With records looming, baseball booming
MLB sets all-time one-day attendance mark on Saturday
How popular is baseball right now?
Saturday was the most well-attended day in Major League Baseball history, drawing 717,478 fans for 17 games, an average of 42,205. They came to see widespread pennant chasing as well as such unique individual drama as Barry Bonds' quest for the home run record and Alex Rodriguez's bid for 500 homers.
In fact, the last two Saturdays have represented two of the three most attended days in history. The previous Saturday, July 21, drew 639,628 fans for 16 games, the second-highest total before this weekend. No. 2 on the all-time list is July 3, 1999, when 640,412 fans attended 17 Major League games.
As a nod to all those generations of baseball fans before us, it must be duly noted that for much of the 20th century, Major League Baseball was comprised of two leagues each with eight clubs. So Saturday's record is not to be compared with those halcyon days for the national pastime, but there have been 30 clubs for quite a while now and this is just another sign of how fired up fans are to "take me out to the ballpark."
Major League Baseball remains on pace for a fourth consecutive year of record-breaking attendance. Through Saturday's games, 49,999,879 fans had attended games this season at an average of 32,258 fans per game. Attendance through Saturday's games is running 4.4 percent ahead of the total through the same date last season.
Whether or not you are going out to a Major League park, it is more important than ever to follow as much as possible live with MLB.com, and specifically with a subscription to MLB.TV. Just consider the immediate hours and days ahead. You might never have seen a confluence of Major League Baseball history in the making and the taking quite like this. Let MLB.com be your living eyes and ears throughout these proceedings, because you might never see a stretch quite like this again, either. Consider:
Bonds has 754 home runs and needs just one more to tie Hank Aaron for the most hallowed record in all of sports. Bonds plays one more game Sunday in front of his Giants faithful at AT&T Park before leaving on a long trip, and MLB.com is streaming every half-inning in which Bonds bats during the chase.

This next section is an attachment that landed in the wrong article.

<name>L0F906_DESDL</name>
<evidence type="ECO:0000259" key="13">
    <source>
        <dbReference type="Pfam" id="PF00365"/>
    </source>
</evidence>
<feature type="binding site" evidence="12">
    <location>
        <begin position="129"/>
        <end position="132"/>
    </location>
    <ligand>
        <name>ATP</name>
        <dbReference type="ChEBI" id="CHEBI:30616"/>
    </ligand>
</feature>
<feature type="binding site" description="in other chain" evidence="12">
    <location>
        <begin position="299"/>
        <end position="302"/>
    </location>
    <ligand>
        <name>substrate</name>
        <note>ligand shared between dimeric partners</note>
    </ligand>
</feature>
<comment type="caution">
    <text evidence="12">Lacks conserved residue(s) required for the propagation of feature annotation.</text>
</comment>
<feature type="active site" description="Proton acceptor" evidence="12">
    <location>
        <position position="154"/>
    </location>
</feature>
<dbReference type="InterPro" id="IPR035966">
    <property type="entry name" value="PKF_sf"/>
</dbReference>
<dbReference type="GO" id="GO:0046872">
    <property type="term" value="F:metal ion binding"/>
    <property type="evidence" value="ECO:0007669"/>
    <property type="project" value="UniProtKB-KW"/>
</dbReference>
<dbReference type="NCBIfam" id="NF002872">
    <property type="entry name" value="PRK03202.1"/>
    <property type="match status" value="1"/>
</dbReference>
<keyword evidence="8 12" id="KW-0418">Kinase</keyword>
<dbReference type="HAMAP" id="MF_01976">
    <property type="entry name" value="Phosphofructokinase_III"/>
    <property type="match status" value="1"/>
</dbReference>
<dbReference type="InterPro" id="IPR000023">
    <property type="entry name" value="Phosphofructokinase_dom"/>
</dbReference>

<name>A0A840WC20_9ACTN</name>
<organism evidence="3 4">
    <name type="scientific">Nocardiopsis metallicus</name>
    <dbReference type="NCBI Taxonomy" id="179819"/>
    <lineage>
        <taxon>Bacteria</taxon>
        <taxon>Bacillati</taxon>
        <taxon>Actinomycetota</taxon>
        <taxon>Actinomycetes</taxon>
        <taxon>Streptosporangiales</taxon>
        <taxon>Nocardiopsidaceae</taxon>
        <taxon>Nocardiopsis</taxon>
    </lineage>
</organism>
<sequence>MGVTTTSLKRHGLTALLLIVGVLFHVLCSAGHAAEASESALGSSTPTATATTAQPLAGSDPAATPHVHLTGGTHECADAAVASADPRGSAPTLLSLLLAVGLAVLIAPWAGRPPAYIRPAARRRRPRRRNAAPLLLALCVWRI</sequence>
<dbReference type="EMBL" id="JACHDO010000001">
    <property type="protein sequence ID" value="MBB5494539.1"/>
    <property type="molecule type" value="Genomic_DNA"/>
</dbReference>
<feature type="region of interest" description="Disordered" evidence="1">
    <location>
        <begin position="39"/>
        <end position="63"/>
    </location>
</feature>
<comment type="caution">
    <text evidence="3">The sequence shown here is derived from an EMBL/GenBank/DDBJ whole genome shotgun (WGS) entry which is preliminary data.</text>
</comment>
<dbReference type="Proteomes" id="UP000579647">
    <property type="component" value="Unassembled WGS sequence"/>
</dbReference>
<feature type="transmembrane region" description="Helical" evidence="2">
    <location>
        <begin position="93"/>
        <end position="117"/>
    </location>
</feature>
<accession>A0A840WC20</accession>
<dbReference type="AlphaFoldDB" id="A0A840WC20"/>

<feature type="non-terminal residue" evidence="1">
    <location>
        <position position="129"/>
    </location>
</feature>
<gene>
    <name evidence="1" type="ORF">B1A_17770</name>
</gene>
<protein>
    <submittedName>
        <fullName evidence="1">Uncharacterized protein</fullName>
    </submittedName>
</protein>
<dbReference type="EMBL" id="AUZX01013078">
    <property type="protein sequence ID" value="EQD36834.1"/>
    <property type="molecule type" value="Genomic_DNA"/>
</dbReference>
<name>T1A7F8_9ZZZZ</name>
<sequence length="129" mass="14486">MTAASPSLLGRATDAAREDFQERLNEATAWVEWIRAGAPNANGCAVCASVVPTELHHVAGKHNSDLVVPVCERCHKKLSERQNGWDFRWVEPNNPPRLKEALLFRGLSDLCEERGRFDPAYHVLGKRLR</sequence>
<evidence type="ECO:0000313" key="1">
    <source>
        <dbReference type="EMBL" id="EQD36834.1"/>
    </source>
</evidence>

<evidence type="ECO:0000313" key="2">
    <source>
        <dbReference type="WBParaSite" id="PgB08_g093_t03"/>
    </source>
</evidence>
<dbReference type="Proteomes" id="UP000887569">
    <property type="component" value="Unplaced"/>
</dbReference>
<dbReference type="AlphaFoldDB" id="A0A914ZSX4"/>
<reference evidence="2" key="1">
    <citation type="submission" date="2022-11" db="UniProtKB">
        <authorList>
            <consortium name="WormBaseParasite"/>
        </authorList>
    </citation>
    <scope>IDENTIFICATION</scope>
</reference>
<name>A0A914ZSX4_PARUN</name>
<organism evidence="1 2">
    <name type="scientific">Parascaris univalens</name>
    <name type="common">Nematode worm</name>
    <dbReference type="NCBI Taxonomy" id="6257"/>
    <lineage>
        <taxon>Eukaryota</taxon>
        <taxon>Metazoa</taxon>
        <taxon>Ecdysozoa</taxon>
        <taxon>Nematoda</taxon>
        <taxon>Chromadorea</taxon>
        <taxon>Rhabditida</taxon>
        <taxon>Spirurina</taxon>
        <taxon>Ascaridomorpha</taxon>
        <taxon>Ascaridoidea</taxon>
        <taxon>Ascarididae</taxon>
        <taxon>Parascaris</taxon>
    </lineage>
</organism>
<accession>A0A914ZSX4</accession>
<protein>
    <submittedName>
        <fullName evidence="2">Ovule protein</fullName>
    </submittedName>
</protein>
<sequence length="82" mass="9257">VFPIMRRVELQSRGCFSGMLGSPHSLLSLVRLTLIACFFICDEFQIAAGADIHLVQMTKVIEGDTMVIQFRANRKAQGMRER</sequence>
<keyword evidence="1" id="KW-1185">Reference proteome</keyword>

A record crowd is expected for Sunday's Hall of Fame induction in Cooperstown, N.Y., where Tony Gwynn and Cal Ripken Jr. will be enshrined in a ceremony scheduled to start at 1:30 p.m. ET, weather permitting. MLB.com and baseballhall.org are delivering around-the-clock exclusive content to take you behind the scenes, so that you will feel like you are there even if you couldn't make this Woodstock-like pilgrimage.
A-Rod is one home run away from becoming the youngest player to reach 500. Whether you are a Yankees fan or just a baseball fan looking for history, watch him and the Bombers for the finale of this series at Camden Yards -- as well as watching that Giants game. Already this month, we have seen Frank Thomas hit his 500th homer and Craig Biggio stroke his 3,000th hit on the same day; what are the odds that A-Rod will reach 500 on the same day that Bonds ties and perhaps passes the legendary Hank Aaron? Don't miss it.
Tuesday is the non-waiver trade deadline around Major League Baseball, and there will be rumors flying everywhere and constant analysis on MLB.com, with reports from the only place that blanket-covers the entire sport with a traveling beat writer for every home and road game. The intensity of coverage equals a real-time experience that lives up to fans' expectations, and you expect something bigger every year in this era of the improbable. Streaming every half-inning that Bonds bats? Not exactly something that fans were contemplating in 1974, when Aaron was passing Babe Ruth.
Not only is Tuesday a day for last-minute trade talk, but on that night, Tom Glavine makes his first bid for his 300th career victory. And to make it even more compelling, it could be a postseason preview because the Mets are at Milwaukee, and facing the same Jeff Suppan who helped deny the Mets a World Series appearance last October. That's made for MLB.TV, too. Can the Brewers keep the Cubs at bay in this intriguing NL Central race? Who'd have thought? Brewers holding off Cubs.
Here's something else amazing to chew on while you consider where you'll be for that game: If Glavine, Roger Clemens and Greg Maddux all leave the game after this season, then five years later the Hall of Fame induction class will feature three members of the 300-win club. That would be a first, and it might even trump this weekend.
That's baseball. It never lets you down.
There is history everywhere you look, and the goal at MLB.com is to treat it with historic flare. It's a great weekend to embrace all the bells and whistles of our worldwide pastime, and it's obvious that fans are doing that everywhere. All you have to do is look at the Saturday attendance at the ballparks. It was the most ever. You could look it up.
Mark Newman is enterprise editor for MLB.com. This story was not subject to the approval of Major League Baseball or its clubs.